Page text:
05/01/2006 12:00AM

Belmont opens Wednesday

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With a new rewards program, a new wager and a slightly new stakes schedule, 101-year-old Belmont Park kicks off its 59-day spring/summer meet on Wednesday. First post is 1 p.m. and general admission and parking will be free for opening day.

Beginning this meet, the New York Racing Association will institute a rewards program which offers rebates to customers who wager anywhere from $2,000 a month to $500,000 or more per month. The rebates range from 1 to 7 percent.

Bettors will be able to earn points toward rebates by playing NYRA's newest wager, the Grand Slam. A variation of the pick-four, the Grand Slam offers players multiple opportunities to win. In the first three legs of the wager, a bettor's horse or horses must finish first, second or third. In the final leg, a bettor's selection must win to collect. Minimum cost of the bet is $1.

Belmont's 59-day season includes a bevy of traditional stakes races, topped by the $1 million Belmont Stakes, the third leg of the Triple Crown, to be run this year on June 10. NYRA has tinkered with the stakes schedule somewhat, eliminating the Flash and Fashion for juveniles and juvenile fillies, respectively, and moving the Brooklyn Handicap to the fall.

Also, the NYRA has honored the memory of Woody Stephens - the only trainer to win five consecutive Belmont Stakes - by renaming the Riva Ridge the Woody Stephens Breeders' Cup Handicap. The Grade 2 seven-furlong race for 3-year-olds, run on Belmont Day, also received a purse bump from $200,000 to $250,000.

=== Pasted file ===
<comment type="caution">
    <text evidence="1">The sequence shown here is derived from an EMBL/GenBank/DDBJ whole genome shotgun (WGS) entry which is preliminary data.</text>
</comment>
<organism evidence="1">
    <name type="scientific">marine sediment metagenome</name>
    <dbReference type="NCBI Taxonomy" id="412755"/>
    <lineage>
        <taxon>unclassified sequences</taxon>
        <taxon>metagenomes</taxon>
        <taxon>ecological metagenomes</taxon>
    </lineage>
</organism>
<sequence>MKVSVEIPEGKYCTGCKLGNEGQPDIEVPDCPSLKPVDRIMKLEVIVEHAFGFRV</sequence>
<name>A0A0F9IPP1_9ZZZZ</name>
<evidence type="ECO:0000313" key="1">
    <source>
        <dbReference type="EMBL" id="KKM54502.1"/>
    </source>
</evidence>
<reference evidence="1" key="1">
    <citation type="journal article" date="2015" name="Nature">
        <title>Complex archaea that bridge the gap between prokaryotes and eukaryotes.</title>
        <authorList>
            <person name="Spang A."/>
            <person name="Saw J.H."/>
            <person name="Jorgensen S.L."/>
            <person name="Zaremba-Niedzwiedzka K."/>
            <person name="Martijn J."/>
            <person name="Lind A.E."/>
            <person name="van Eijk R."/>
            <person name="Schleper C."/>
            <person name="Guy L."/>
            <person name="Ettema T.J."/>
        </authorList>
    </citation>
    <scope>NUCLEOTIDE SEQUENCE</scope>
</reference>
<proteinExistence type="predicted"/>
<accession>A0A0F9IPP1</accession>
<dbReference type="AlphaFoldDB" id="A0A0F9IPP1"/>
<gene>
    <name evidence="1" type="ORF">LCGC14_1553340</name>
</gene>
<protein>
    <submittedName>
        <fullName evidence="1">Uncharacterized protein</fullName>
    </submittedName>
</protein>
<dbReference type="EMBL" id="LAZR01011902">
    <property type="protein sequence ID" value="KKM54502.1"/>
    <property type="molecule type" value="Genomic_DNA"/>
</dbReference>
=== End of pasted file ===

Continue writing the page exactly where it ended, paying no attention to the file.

Several other stakes, however, received purse cuts. The Grade 1 Metropolitan Handicap was slashed from $750,000 to $600,000 while the Suburban went from $500,000 to $400,000. The Shuvee and Mother Goose, each had their purses cut by $50,000. NYRA added two divisions of the New York Stallion Stakes for 3-year-olds and 3-year-old fillies. Each race will be worth $100,000.

All totaled, Belmont will offer 38 stakes worth $7,750,000.

The jockey colony will have a different look to it this year. With Jerry Bailey retired and John Velazquez likely to miss most of the meet with a broken shoulder, former California-based riders Garrett Gomez, Kent Desormeaux and Mike Smith will be in the room joining regulars Edgar Prado, Javier Castellano, Eibar Coa and Cornelio Velasquez.

A few years ago NYRA brought back Sunset racing on Fridays when first post would be 3 p.m. Belmont won't start that this year until June 16. Also, Belmont will close on a Saturday rather than a Sunday to give horsemen more time to prepare for Saratoga, which begins July 26.

The opening day card is topped by the Grade 3, $100,000 Westchester Handicap, which drew a solid field including two-time defending Westchester winner Gygistar, 2004 Pennsylvania Derby winner Love of Money, and Carter runner-up Sir Greeley.

Sir Greeley has lost a pair of neck decisions in the Richter Scale Breeders' Cup Handicap at Gulfstream and the Grade 1 Carter Handicap at Aqueduct last out. He stretches out to a one-turn mile, a distance at which he is 3 for 4.

"I thought being so far back and taking all that mud got him beat the other day; it was just terrible," said trainer Jimmy Jerkens. "He's come out of the race good. He had a real nice work on the main track the other day."

Love of Money has not raced since finishing last in the Met Mile last May. He bore out badly in the race and later in the year was diagnosed with an ankle injury that did not require surgery, simply plenty of rest. Love of Money has run some exceptional races including an allowance win preceding the Met Mile and his victory in the 2004 Pennsylvania Derby.

"If Love of Money runs his race he's going to be the horse to beat," trainer Rick Dutrow Jr. said. "He's got more talent than those horses. I wish I had two more weeks but I don't and I don't mind running him there."

Prado rides Love of Money from post 7.